A significant new trend has been emerging in the automotive electronics industry over the past few years. Major semiconductor makers such as Freescale and Infineon are beginning to license some of their proprietary and standards-based IP through companies such as IPextreme. This arrangement is accelerating the adoption of these technologies across the entire automotive industry.
IP licensing represents a major paradigm shift in the automotive market in that it "decouples" the technology choice from the supplier choice. No longer is a particular technology "captive" to a particular supplierallowing more flexibility in choosing suppliers and, thus, lowering costs with "the right solution for the right price."
In the past, manufacturers and Tier 1 integrators were locked into a certain technology that was only available from certain semiconductor providers. Now, automotive companies can select the technology they wish to use in their next-generation vehicles and instruct their supply base to license that IP.
Because automotive companies can select the technology they wish to use and instruct their supply base to license that IP, companies such as IPextreme are changing the electronic supply chain.
This model significantly reduces automaker and Tier 1 vendor time-to-market; improves the overall quality of products; and frees up vendor design resources so they can focus on their core technologies.
Vision systems design
As an example, IP licensing is playing a significant role in the development of Sensata Technologies second generation automotive Vision Sensor. The system uses vision-sensor technology that detects an immobile object in the line of sight of vehicles and takes appropriate avoidance action, such as reducing speed. Sensata's vision technology is being is incorporated with a number of supporting functions on a system-on-chip (SoC) architecture. Sensata is licensing some of those supporting technologies rather than develop them in-house.
"Our 20-person team does not have the resources to create all the individual pieces of the design," says Jean-Pierre Giacalone, design manager for Sensata's DSP systems architecture. "Licensing IP means we don't have to go down paths that have already been explored. This has significantly reduced our time to market as well as overall R&D expenditures."
Safety standards in the automotive industry are rigorous and allow no room for downtime or failure. Licensing proven IP allows companies such as Sensata to shop the semiconductor industry's best offerings and choose the highest-quality products. "We can pick the best available technology, and the overall quality of our end-product is not degraded just because we didn't design the whole thing ourselves," says Giacalone. "These are proven technologies that our customers can analyze if they need to. But I think it is very reassuring to customers that we aren't going out and reinventing the wheel."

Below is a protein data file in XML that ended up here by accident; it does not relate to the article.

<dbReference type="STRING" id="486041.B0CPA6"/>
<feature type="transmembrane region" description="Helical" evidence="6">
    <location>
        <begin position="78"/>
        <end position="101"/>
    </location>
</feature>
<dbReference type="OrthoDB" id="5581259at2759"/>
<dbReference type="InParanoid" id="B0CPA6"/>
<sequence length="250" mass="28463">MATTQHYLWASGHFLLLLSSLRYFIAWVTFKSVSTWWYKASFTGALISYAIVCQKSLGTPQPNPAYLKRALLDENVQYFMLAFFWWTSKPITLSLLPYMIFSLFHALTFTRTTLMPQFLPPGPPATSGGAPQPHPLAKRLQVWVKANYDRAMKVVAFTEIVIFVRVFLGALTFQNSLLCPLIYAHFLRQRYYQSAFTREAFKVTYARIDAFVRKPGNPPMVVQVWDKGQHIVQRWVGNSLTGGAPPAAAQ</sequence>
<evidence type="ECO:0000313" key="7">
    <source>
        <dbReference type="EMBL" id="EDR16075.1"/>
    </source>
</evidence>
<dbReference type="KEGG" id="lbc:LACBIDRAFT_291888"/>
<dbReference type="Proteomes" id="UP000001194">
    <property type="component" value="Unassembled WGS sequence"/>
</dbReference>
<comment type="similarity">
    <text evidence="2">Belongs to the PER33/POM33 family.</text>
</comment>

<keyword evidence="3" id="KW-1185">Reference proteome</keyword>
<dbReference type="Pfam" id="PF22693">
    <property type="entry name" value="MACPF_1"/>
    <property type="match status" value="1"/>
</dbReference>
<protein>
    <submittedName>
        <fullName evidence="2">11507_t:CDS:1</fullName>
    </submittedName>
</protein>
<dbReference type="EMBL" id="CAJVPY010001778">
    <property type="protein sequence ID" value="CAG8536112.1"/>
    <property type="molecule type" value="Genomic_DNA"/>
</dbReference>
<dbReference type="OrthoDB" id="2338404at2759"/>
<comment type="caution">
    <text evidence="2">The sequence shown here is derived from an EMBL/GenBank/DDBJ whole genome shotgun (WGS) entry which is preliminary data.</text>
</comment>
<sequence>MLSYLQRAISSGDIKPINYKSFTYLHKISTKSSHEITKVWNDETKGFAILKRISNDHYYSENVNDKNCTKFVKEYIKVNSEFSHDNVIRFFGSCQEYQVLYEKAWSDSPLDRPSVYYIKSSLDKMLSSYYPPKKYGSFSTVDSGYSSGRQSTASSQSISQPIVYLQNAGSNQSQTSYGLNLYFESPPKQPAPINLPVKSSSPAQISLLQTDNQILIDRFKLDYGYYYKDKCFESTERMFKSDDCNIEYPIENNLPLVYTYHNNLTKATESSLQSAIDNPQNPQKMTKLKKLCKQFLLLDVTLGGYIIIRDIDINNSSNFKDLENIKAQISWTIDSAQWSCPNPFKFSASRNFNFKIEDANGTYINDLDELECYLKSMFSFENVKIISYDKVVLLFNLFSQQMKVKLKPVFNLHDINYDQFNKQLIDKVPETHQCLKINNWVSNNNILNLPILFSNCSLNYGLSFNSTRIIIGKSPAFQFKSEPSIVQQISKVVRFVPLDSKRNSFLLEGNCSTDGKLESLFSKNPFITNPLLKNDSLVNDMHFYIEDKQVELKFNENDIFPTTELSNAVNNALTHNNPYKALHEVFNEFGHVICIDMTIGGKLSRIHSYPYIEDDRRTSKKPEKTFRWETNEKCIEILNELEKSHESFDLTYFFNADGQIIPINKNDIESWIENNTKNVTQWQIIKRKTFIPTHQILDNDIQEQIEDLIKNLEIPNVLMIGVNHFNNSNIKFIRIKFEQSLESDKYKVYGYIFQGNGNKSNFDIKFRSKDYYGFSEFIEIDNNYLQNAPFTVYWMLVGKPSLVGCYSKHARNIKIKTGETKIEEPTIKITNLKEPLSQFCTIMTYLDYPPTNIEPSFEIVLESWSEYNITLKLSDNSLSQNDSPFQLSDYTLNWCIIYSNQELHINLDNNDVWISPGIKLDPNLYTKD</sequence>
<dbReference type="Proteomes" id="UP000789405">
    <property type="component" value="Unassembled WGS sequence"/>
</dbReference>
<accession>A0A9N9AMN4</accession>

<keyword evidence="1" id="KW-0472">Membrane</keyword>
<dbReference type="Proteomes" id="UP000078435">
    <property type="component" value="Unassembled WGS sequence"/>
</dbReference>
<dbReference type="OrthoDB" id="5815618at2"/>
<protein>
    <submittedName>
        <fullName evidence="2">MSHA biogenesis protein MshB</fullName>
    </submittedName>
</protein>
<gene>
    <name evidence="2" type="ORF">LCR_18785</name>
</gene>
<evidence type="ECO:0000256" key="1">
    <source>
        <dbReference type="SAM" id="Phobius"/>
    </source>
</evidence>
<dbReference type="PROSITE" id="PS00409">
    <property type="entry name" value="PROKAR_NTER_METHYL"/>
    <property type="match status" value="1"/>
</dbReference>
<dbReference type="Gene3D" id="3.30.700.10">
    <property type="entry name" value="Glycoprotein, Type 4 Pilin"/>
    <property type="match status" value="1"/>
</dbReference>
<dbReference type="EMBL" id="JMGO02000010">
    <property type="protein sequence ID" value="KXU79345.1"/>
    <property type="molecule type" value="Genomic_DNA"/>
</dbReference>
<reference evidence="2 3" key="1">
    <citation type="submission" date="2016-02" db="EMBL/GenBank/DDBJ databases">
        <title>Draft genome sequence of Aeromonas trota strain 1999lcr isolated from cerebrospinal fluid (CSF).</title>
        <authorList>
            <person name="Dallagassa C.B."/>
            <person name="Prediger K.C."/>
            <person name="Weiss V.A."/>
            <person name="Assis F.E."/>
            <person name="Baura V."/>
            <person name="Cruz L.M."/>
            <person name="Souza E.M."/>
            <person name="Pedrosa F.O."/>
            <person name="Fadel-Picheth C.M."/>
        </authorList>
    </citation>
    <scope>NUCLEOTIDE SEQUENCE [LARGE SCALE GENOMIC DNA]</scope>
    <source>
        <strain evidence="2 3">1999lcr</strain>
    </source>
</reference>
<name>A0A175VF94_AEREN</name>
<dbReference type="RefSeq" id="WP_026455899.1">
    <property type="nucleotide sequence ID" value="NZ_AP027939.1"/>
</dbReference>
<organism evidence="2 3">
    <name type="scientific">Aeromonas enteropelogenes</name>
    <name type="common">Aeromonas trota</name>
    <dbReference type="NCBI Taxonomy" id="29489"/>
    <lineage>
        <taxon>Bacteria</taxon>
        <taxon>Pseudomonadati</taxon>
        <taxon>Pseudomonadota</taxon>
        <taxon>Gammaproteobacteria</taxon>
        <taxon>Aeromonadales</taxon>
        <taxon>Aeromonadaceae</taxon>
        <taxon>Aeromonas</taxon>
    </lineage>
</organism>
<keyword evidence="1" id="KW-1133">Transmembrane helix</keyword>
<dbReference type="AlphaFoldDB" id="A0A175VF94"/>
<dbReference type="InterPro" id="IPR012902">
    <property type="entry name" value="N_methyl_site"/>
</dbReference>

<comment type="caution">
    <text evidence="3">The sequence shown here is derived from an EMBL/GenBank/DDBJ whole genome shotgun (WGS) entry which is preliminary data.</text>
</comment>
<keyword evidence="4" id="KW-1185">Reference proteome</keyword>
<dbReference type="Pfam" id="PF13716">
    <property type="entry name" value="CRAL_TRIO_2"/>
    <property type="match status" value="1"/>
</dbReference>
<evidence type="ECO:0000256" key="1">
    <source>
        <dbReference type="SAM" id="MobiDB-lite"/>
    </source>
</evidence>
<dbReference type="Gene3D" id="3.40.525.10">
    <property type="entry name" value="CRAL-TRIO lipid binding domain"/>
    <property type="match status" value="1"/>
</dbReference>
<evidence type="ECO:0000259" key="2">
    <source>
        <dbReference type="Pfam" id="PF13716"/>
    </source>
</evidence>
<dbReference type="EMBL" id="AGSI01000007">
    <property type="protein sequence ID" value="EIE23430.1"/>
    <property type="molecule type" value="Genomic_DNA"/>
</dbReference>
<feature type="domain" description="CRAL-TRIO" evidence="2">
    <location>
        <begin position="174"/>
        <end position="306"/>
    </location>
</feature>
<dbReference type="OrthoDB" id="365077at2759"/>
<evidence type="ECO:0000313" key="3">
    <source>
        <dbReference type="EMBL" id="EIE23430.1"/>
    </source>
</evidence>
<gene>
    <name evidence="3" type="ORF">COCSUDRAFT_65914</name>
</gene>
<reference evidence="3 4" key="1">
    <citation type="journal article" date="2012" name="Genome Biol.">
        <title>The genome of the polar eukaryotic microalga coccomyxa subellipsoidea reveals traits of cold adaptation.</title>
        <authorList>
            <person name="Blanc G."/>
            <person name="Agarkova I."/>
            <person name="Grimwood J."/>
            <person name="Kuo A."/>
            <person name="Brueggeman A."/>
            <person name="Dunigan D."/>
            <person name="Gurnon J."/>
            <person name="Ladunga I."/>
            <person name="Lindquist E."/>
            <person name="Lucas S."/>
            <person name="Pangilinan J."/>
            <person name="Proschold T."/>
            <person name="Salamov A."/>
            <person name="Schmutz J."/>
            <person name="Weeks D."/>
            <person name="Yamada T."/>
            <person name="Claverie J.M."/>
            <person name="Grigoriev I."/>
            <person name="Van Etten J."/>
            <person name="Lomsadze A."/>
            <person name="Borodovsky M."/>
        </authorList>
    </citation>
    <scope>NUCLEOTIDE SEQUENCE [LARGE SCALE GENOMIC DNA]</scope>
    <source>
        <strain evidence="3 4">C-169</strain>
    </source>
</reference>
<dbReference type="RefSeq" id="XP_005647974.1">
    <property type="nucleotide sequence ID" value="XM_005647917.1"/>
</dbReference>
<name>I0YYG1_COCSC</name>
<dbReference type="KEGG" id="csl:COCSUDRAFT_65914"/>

Sensata, in turn, can focus its resources on its core vision technology. "A vision sensor isn't a product with two gates; it can have several," Giacalone explains. "Imagine if we needed to design every single gate. The first hundred or so would likely be perfect but eventually vigilance would wane. [Licensing] allows us to prioritize the things we need to concentrate on."
The bigger picture
In a broader sense, IP licensing also allows the implementation of standards to be quickly propagated to the market. Automotive standards enable a vibrant industry ecosystem by ensuring interoperability across the supplier base, increasing the number of participants by leveling the playing field and ensuring multiple "winners."
Standards also: Foster efficiencies industry-wide, lowering costs across the board
Encourage improvement through competition
Increase safety by establishing baselines that can be independently verified
Enable a replacement parts industry for products with very long lifespan
When General Motors designs a dashboard, for instance, it decides what the radio should look like and how it connects to the chassis. Any number of vendorssay, Alpine and Beckercan compete for that space. Both design systems that look the same and connect to the car the same way. But inside, the electronics are completely different. The result is that GM now has at least two players competing for that space on its dashboard, but the differentiation between the two productsand consumer dynamicsdetermine that neither vendor will "win."
Competition, in turn, drives efficiencies throughout an industry by lowering costs across the board and encouraging continuous improvement. The automotive industry is notoriously price-sensitive, so in case of car radios, Alpine and Becker compete to provide high-quality systems to GM at the lowest possible cost. The radio vendors, in turn, push this cost-sensitivity down throughout their supply chain thus, Alpine and Becker suppliers are also competing on both quality and cost.
Finally, standards enable replacement parts for products with very long lifespans. Unlike the consumer electronics industryin which cell phone designs change every six monthsautomotive specs are around for years, even decades. Even if a vendor discontinues a product or goes out of business, the replacement market guarantees that it is economically viable for another vendor to manufacture a part that meets the original spec.